Once I get the hang of it, the rear sway bar allows me to 4-wheel drift and "skate" the mini around a road course and keep the power applied much longer.


On an autocross course, it allows me to turn(steering wheel), lift (off throttle pedal), pivot, mash throttle to pull through. Turn Lift Pivot Mash. I've found that with a teenie-tiny bit of toe out on the rear, it acts like a rear sway bar in an autocross course. I've learned taht toe out  AND a rear bar are a big no-no for me and my 998 road mini.

On the lemons track mini, I've found I like no rear rear sway bar and no rear toe at all, and just some older/deader rear cones. More drivable and forgiving to all drivers, more predictable, and more safe to take corrective action mid-turn that when it has a rear bar. I really need to have an open track or cars on track all set up similarly to "skate" in order to do the whole John Rhodes thing. If I slide through the corner but the 1990 geo metro next to me with far superiour modern suspension actually "hooks up" and carves the turn, I'm doing to end up going door to door.  The track mini, withOUT sway bar still 4-wheel drifts just fine, but it doesn't happen as quickly and the transition from grip to sliding is more predictable. When we had the swaybar on the rear on the track mini, it would grip grip grip NOT GRIP pretty quickly. At higher speeds the consequences were spinouts and flying off track.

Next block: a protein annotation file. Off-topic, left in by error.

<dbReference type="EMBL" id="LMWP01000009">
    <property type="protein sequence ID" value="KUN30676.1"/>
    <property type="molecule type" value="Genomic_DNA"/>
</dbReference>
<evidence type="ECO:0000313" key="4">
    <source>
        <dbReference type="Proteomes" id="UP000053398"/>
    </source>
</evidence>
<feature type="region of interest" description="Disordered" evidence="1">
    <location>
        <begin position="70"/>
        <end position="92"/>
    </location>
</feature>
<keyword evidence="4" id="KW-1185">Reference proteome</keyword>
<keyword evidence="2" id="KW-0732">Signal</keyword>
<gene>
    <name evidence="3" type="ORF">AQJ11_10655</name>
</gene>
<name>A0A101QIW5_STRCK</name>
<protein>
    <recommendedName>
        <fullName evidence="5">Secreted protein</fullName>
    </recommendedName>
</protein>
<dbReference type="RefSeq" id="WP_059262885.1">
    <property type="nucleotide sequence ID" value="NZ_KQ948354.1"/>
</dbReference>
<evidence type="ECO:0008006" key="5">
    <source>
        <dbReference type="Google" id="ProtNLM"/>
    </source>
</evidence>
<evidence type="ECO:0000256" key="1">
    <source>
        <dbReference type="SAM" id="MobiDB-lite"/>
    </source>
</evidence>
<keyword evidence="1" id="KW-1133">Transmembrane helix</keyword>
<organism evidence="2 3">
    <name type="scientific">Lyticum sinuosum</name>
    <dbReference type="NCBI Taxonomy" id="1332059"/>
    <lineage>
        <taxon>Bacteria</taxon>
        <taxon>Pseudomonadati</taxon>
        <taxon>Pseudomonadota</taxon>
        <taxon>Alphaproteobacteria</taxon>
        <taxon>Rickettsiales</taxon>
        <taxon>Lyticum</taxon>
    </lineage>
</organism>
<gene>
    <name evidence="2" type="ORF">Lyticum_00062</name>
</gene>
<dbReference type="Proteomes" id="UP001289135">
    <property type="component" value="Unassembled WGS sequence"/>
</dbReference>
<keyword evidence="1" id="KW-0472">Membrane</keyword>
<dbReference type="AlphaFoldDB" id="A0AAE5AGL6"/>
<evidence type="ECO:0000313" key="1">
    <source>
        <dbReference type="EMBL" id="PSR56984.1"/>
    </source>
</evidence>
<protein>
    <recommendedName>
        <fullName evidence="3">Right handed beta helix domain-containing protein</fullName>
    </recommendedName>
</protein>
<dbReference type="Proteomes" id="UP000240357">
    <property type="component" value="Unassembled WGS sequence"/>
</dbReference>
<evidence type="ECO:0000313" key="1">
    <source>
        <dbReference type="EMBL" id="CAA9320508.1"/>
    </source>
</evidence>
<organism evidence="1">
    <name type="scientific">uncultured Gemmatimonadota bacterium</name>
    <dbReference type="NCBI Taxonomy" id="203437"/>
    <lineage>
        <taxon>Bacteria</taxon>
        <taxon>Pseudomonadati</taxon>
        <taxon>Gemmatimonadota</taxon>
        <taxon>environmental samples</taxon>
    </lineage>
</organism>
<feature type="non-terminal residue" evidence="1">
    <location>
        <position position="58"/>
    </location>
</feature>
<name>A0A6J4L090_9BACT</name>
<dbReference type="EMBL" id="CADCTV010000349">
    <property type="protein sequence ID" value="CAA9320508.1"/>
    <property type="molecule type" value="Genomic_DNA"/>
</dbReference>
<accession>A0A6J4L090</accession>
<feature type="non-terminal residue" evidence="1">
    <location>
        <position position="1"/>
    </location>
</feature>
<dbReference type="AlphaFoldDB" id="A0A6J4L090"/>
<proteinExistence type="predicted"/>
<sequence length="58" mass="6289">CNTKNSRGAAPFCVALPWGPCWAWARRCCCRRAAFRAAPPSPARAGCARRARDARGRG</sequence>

In summary, a swaybar will transfer some of the outside wheel's spring compressive forces to the opposite wheel's spring, sorta increasing or at least changing the outside wheel's spring rate during cornering. And when it maximizes the twist in the swaybar, it will start to just lift the inside rear wheel-- it essentially takes away lots of suspension "droop" on the opposite side wheel on the same axle. Once the outside wheel maximizes the outside wheels compression and the inside rear wheel lifts, both on a road/autocross car and on a track car, you lose the grip of the inside wheel and all grip at that higher cornering force grip requirement is subjected upon that outer tire only. the stiffer the rear swaybar, the sooner that can happen. It would seem to make most sense to choose a swaybar that suits the driving speed and conditions you drive under.

In my opinion, "cornering flat" is over-rated.


The aforementioned John Rhodes
https://www.youtube.com/watch?v=7FWP_pEaBXo

 Posted: Jan 30, 2020 07:59AM
 Edited:  Jan 30, 2020 08:03AM
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I have the same wheel problem. Are you taking advantage of the large wheels to run 8.4 disks? I have them non vented, with 4 pot lockheed calipers, I have nothing to compare to mini wise, but they work really well. And a rear sway bar.

 Posted: Jan 30, 2020 07:21AM
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Here's a pic that will get the purists started this morning.  13x7 wheels and you can just see the front spoiler.

 Posted: Jan 30, 2020 07:16AM
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Called our host and yes I'll probably get the rear bar.  I do have coil over shocks which are adjustable so I'll play with it a bit this summer.

 Posted: Jan 29, 2020 06:28PM
TK
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AU
Forget a front sway bar unless you're running a lsd

Found 23 Messages